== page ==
Diana Kelly Levey

Can You Exercise with a Cold?

September 19, 2017 | Categories:

It starts with a sneeze. Then a cough. Followed by a sore throat. Suddenly you’re on the bench going through an entire box of Kleenex while your teammates are out there having fun. No fair, right?
We say fair game. That’s what you are to the cold-and-flu-causing particles floating all around you. The germiest surfaces in high schools are usually cafeteria tables, water fountains and bathroom paper towel handles, says Dr. Charles Gerba, a microbiologist at the University of Arizona. Your iPhone may also be a safe haven for bacteria—unless you clean it a few times a week with disinfectant wipes, like Clorox (most of us don’t).

To stay healthy throughout the sneezin’ season, you need to take a few precautionary measures, such as washing your hands often. We know your mom’s been preaching this for years, but she has a point: Up to 80 percent of infections are transmitted through your palms and fingers, according to the Center for Disease Control and Prevention. Scrub your paws with soap and water for 25 seconds (aim to work up more foam than a latte-brewing barista). When a faucet isn’t handy, consider this pocket-sized solution: an alcohol-based hand sanitizer. Look for products with an alcohol content above 60 percent (the minimum amount needed to kill bacteria and viruses), like Purell Instant Hand Sanitizer.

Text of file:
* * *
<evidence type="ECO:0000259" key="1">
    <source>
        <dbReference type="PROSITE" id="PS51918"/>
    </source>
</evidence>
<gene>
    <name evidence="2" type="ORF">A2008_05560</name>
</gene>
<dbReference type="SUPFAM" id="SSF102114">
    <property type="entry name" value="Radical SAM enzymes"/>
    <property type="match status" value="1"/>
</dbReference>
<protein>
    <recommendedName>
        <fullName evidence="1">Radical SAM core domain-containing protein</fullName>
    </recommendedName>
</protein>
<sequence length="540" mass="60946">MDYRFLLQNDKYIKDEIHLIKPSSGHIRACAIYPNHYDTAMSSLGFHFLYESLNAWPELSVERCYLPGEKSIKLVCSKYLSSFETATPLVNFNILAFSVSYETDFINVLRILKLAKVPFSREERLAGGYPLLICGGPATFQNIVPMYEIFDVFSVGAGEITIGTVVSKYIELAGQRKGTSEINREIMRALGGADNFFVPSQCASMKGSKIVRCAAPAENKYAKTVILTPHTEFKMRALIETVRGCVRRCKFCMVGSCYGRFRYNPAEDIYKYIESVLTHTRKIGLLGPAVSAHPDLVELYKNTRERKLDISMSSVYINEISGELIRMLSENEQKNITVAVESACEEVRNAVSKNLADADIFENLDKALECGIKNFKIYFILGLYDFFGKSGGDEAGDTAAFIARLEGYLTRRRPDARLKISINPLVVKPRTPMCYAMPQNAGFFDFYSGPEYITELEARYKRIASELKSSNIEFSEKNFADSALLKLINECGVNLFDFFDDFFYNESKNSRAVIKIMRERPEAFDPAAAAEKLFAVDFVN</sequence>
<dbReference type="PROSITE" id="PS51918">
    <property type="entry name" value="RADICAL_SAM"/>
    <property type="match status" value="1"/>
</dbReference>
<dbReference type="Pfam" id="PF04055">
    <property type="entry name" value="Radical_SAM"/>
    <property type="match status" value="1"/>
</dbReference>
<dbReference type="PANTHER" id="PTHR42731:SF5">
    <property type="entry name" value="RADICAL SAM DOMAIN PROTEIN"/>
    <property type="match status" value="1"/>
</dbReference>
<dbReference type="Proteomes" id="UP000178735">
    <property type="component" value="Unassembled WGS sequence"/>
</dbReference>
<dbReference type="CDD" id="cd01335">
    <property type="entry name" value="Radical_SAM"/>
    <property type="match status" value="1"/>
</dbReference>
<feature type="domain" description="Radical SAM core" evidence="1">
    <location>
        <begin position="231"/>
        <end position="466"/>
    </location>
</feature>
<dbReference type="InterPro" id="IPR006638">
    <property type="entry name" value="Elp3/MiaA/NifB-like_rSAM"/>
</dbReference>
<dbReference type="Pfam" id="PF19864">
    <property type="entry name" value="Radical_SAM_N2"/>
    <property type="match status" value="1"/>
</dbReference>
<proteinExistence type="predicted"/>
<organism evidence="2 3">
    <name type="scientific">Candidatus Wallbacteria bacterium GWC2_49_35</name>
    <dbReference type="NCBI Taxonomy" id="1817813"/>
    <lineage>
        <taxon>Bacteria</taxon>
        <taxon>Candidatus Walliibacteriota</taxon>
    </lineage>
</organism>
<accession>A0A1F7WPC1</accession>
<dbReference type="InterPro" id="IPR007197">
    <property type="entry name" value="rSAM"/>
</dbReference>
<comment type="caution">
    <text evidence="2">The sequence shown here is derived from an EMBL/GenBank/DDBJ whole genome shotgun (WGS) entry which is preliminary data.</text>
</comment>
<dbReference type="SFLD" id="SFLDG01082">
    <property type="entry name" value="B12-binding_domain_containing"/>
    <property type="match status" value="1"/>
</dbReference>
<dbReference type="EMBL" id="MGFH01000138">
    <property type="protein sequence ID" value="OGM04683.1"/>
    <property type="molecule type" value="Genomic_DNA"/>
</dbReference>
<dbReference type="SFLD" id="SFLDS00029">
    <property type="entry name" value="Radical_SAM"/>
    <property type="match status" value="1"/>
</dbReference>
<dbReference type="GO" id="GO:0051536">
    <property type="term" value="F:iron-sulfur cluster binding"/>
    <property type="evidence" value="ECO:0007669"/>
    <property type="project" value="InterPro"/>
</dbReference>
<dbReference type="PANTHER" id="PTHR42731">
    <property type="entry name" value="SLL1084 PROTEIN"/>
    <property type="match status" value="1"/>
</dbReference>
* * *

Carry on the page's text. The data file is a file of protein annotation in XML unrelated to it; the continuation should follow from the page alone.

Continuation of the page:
If you’re already feeling under the weather, don’t sideline yourself just yet.

Follow the neck rule:

“If you have symptoms above the neck, like head congestion, a scratchy throat,or congested ears, you can still play,” says Dr. Susan Joy, director of women’s sports health at the Cleveland Clinic Sports Health Center and head team physician for Cleveland State University. Exercise opens your nasal passages, temporarily relieving congestion and boosting endorphins (feel-good hormones). But don’t push it.

Your body needs about two weeks to completely flush a virus from its system. If you’re experiencing below-the-neck symptoms, like a fever or body aches, however, you’ll need to take it easy. “Those symptoms could indicate you have something more serious, like the flu or mono,” she says. If you’re coughing, have a runny nose or an upset stomach, you may be losing more water than normal, which is why docs always tell you to “drink plenty of fluids.” Avoid caffeinated drinks since they’ll dehydrate you. Vitamin C-rich orange juice helps, but don’t chug it like it’s water. OJ contains as much sugar as a can of soda. We prefer a warm cup of decaf tea with honey to help loosen up mucus.

(This article originally appeared in ESPN’s GIRL magazine for teen athletes. See the original article here.)

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